diagnosed sprained ankle still hurting 6 months later
(Lapeer, MI USA)
My now 11 year old daughter hurt her right ankle playing softball and could not put pressure on it. I took her to an urgent care where it was x-rayed and the resident said there were no breaks or fractures it was only sprained. The nurses placed her in a splint, wrapped everything and had her on crutches for a few days. That was 6 months ago! Since then I have purchased various braces and support bandages as she still complains of pain when walking, running or any other physical activity. Is this typical? I called the pediatrician and he said to send her for physical therapy. Should I take her to another doctor and see if they think she needs an MRI or at least another x-ray in case the original was flawed?
The nice thing about being young is children tend to heal very quickly, particularly from musculo-skeletal injuries. The fact that six months have passed and your daughter is still complaining of pain, even when just walking, certainly raises a red flag with me.
Obviously, something is still wrong. In many instances I find that patients who were not adequately treated upon the initial trauma, in many cases will have problems going forward. Based on your narrative, it sounds to me that proper care was rendered. The foot and ankle were wrapped with a compression dressing and she was put on crutches for a few days. My only objection might be that she should have been non-weightbearing longer then a few days, but that would have been predicated on how bad the ankle appeared and how much pain your daughter was in at the time and of course I was not there.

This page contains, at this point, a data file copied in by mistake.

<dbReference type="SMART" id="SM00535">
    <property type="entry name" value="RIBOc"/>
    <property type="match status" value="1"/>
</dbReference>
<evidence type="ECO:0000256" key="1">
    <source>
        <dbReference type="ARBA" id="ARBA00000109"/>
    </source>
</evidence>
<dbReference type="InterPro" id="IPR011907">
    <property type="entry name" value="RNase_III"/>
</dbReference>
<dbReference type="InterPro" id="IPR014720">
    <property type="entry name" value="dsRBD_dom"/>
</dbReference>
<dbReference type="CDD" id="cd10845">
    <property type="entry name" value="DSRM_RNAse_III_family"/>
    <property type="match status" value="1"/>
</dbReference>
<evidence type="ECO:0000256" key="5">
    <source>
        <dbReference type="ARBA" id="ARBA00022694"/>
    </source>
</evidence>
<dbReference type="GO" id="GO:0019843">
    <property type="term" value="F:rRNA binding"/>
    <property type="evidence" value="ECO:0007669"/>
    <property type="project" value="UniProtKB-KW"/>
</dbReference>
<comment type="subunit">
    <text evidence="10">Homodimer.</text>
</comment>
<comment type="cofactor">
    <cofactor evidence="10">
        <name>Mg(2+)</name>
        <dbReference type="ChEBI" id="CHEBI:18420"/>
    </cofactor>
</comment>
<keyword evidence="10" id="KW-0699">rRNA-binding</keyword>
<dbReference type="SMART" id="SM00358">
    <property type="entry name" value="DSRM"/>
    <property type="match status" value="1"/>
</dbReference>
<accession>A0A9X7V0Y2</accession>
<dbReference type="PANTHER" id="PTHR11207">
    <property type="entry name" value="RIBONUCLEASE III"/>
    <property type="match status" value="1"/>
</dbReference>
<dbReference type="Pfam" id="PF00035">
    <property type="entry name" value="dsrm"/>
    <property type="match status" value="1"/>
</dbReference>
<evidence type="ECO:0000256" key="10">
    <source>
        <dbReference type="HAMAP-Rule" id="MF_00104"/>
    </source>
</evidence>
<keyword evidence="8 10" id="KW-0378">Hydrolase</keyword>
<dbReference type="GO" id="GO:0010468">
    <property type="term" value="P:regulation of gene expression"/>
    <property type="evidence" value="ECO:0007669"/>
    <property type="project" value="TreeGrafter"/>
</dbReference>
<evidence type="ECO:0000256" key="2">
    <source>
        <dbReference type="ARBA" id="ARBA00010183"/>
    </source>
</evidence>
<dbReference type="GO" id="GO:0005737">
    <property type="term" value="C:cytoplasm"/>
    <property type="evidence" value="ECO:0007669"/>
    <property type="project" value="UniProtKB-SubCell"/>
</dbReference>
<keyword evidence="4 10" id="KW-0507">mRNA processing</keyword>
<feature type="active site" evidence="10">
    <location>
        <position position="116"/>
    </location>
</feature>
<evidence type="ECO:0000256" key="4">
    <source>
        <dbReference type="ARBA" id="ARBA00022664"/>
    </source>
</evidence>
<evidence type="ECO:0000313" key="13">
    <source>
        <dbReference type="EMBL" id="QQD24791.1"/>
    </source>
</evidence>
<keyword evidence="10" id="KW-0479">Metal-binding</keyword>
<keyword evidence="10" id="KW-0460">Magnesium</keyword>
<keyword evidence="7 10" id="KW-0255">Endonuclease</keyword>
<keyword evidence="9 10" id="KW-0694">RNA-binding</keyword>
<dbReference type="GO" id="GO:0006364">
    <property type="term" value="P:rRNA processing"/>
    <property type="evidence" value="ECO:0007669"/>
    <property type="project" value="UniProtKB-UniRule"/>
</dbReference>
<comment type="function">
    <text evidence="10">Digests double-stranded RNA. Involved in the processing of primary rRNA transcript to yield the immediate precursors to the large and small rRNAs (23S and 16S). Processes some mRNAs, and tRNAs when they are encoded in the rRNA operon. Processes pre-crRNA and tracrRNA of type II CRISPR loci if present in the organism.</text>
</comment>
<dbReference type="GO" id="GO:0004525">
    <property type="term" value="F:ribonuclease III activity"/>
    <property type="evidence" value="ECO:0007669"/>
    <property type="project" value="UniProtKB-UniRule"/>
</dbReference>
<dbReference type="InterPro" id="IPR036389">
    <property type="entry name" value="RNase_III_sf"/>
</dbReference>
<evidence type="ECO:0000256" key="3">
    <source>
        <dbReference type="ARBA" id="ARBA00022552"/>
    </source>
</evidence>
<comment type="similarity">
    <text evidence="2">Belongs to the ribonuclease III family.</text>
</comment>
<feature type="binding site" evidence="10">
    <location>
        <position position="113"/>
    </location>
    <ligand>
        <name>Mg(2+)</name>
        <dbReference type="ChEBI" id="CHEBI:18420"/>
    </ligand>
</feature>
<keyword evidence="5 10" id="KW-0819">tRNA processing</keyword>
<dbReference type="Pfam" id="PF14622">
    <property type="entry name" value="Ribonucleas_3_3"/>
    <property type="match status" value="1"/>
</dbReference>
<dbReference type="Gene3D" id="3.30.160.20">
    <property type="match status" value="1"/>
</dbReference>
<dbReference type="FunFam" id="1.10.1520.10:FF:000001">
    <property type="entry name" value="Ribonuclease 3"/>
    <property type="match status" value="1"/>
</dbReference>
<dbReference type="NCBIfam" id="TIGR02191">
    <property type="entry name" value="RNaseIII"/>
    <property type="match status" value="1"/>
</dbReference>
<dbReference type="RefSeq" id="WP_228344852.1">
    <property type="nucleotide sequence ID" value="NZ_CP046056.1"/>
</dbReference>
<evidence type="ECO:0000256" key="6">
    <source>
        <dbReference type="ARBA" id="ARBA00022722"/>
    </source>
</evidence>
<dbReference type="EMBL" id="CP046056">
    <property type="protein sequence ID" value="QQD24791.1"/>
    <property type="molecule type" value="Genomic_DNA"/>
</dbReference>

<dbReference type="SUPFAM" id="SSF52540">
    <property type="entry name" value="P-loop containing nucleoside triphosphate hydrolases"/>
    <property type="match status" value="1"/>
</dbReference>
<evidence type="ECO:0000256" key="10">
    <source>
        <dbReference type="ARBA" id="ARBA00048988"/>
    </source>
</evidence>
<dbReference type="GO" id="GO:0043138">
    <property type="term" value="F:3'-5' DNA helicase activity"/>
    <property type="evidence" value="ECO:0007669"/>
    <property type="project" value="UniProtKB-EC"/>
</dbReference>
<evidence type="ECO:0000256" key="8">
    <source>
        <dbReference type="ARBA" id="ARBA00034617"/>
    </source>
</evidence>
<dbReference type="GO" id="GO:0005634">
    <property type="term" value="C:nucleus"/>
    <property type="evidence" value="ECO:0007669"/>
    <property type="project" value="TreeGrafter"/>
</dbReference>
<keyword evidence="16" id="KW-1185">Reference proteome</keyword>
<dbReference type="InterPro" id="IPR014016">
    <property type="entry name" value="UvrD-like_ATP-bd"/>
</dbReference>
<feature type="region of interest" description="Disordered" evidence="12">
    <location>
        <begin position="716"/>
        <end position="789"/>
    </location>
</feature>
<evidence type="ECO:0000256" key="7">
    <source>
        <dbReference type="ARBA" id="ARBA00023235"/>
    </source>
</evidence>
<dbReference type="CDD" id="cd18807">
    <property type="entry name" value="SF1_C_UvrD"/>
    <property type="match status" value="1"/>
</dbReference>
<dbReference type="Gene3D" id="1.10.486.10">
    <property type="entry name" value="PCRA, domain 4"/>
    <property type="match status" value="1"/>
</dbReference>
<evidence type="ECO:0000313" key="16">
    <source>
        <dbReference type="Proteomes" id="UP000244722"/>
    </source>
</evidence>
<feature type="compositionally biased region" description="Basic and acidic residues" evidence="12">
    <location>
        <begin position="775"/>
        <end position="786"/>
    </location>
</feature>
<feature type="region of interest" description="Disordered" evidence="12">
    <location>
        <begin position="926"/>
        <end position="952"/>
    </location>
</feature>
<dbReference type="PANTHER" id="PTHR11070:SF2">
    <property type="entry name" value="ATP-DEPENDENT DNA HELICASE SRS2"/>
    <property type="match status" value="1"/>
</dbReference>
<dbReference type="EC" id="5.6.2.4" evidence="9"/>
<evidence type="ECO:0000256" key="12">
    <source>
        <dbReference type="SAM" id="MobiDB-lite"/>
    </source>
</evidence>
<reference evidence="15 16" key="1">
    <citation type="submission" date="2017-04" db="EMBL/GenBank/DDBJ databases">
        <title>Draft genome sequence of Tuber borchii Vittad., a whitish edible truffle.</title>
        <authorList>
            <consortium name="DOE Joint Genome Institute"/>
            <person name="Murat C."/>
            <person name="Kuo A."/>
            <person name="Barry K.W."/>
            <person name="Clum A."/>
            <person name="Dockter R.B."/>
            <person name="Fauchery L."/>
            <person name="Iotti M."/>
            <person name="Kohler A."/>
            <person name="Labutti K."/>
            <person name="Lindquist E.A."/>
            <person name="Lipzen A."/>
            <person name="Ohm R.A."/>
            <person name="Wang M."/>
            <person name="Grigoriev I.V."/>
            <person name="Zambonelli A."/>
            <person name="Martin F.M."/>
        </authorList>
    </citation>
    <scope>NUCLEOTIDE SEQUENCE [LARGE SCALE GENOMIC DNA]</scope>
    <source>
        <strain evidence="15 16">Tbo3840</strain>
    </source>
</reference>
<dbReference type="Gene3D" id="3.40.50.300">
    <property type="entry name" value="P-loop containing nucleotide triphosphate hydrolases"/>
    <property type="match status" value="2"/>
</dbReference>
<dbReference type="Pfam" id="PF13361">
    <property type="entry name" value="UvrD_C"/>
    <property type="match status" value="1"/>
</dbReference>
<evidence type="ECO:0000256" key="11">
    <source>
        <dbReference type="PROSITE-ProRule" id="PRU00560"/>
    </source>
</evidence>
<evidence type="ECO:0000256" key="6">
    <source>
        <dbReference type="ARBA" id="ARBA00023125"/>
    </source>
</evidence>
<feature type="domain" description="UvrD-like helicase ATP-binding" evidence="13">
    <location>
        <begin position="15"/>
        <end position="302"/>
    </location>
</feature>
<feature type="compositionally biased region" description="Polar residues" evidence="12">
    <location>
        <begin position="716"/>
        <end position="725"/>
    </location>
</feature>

I think because six months have passed and your daughter is still in substantial pain,
more information is needed as I do not think she suffered a simple ankle sprain.
The best way to see what is going on here would be with an MRI. The MRI would give a better picture of what trauma occurred at the level of the ankle ligaments, particularly whether there was a tear in any of them and how they may or may not be healing.
Additionally, there may have been a small fracture in the fibula bone, (the outside portion of the ankle) and it may not have shown up on an initial x-ray. Most importantly, the growth plate of the fibula bone is at the level of the ankle and a fracture to the growth plate can be easily missed particularly if the doctor reading the x-ray was not a radiologist or foot specialist.
Until you know exactly what is causing the pain, physical therapy seems like a waste of time. Physical therapy for injuries is best when initiated early on in an injury, not six months later.
If an MRI is performed and no pathology can be determined then physical therapy may have some value in moving things along. Along those lines, if the MRI is normal I would also want to check your daughter from a biomechanical perspective. If she has a gait where she is excessively pronated (flat footed) what that typically causes is a jamming effect on the outside of the ankle and a stretching effect on the inside of the ankle.
The jamming effect on the outside of the ankle would be something that might keep the area painful even though there is no sign of soft tissue pathology or bone fracture.
My suggestion would be to take your daughter to a foot specialist for a more thorough examination of the foot and ankle.
Marc Mitnick DPMDISCLAIMER